The play has been done into an award-winning movie that I warrant is worth checking out. The almost entirely Serbian audience suggested (in a forced talkback after the reading) that you had to live in Yugoslavia during the time period to appreciate the play but I’d counter that. You really must dwell in a cultural bubble (or be very young) to not pick up on the themes of state surveillance and all its accoutrements. The acting was over-the-top, which drove the play, especially Antonio Brunetti in the lead. Done as a radio play the reading I attended would be unstoppable; but at least one and more probably two roles were miscast. Twin brothers who appeared not remotely similar and a young daughter played by a significantly older actress—despite excellent performances—were stumbling points. It shouldn’t matter but it did. Would a return to masks in theater get you the best performances unhampered by distracting trivialities?
Apparently the founders of the festival recognized a lack of opportunity to see international plays in Chicago. Hope was expressed that productions might follow if readings generate sufficient interest—already a tall order though. World premieres from England are in vogue on the Chicago stage, specifically in some theaters, but theater programming, unlike (say) a reader’s personal choice of a novel, veers toward the banal and away from the eclectic. My own experience of having a play read calcifies my prejudice: congratulations all around led to no mounting. The Balkan Spy felt refreshing because it evidenced (directly or indirectly) the influence of Gogol, which is seldom found in American plays.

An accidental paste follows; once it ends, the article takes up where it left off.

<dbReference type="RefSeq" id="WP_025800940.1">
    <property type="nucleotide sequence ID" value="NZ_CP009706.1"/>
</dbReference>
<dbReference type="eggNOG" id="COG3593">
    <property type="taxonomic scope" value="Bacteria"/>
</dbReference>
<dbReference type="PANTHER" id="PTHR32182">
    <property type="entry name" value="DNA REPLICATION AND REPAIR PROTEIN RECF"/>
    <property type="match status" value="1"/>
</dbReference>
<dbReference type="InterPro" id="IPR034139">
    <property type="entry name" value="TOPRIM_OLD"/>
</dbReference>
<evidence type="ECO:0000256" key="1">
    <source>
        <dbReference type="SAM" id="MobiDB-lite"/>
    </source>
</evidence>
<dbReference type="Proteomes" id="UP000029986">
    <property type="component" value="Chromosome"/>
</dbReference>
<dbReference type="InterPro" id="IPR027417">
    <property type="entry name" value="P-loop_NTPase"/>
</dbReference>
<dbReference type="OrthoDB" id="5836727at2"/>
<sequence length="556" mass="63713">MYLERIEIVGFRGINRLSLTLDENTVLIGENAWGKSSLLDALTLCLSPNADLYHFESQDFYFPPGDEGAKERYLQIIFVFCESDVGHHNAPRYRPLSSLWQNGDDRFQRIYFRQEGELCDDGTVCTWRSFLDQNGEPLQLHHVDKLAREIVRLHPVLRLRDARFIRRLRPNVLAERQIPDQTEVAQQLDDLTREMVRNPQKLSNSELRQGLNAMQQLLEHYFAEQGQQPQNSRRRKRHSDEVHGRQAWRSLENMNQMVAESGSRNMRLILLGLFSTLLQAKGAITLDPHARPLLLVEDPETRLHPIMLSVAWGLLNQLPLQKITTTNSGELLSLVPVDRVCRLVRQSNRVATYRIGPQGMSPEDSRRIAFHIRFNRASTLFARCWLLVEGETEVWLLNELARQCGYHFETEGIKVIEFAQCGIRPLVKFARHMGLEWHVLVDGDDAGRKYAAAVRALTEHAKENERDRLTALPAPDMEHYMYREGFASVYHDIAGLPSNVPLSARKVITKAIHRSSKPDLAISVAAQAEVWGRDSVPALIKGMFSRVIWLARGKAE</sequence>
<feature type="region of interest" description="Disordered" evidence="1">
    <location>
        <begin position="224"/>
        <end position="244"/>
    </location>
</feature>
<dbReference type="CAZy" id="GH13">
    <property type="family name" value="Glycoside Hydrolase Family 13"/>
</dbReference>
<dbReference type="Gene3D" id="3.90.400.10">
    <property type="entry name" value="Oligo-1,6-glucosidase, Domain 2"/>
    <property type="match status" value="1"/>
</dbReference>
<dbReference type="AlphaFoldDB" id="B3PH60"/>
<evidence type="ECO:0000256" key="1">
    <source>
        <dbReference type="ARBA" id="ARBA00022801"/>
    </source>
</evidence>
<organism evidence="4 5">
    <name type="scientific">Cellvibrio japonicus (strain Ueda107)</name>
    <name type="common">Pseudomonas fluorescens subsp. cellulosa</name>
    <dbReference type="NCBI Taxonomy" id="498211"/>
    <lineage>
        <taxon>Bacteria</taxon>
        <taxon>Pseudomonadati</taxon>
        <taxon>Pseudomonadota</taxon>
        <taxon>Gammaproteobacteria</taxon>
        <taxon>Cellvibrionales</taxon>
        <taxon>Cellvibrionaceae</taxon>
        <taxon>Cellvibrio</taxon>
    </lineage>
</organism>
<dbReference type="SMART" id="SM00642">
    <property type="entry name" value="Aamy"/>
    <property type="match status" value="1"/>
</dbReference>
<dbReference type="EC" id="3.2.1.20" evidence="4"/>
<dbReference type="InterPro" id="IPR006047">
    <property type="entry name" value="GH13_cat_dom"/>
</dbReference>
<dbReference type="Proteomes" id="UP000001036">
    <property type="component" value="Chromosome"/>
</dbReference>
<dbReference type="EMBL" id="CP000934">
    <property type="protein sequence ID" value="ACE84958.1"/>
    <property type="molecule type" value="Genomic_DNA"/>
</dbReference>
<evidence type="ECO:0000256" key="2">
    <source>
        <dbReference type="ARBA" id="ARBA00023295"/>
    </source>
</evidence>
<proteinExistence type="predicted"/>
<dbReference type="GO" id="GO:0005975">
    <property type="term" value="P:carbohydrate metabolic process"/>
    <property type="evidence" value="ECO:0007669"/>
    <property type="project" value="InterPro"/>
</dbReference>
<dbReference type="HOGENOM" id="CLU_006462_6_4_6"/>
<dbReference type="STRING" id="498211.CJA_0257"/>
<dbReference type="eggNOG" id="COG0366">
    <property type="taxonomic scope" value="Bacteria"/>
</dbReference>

World theater comprises many strains, one or two threads at most becoming predominant in the contemporary fabric locally. It's good to “see” something different, even if the seeing restricts itself to realms of the imagination instead of full-dress. A good play will carry without the trappings, even as an opera may suffice with merely a piano. Full orchestra is better; full performance ideal, but not necessary.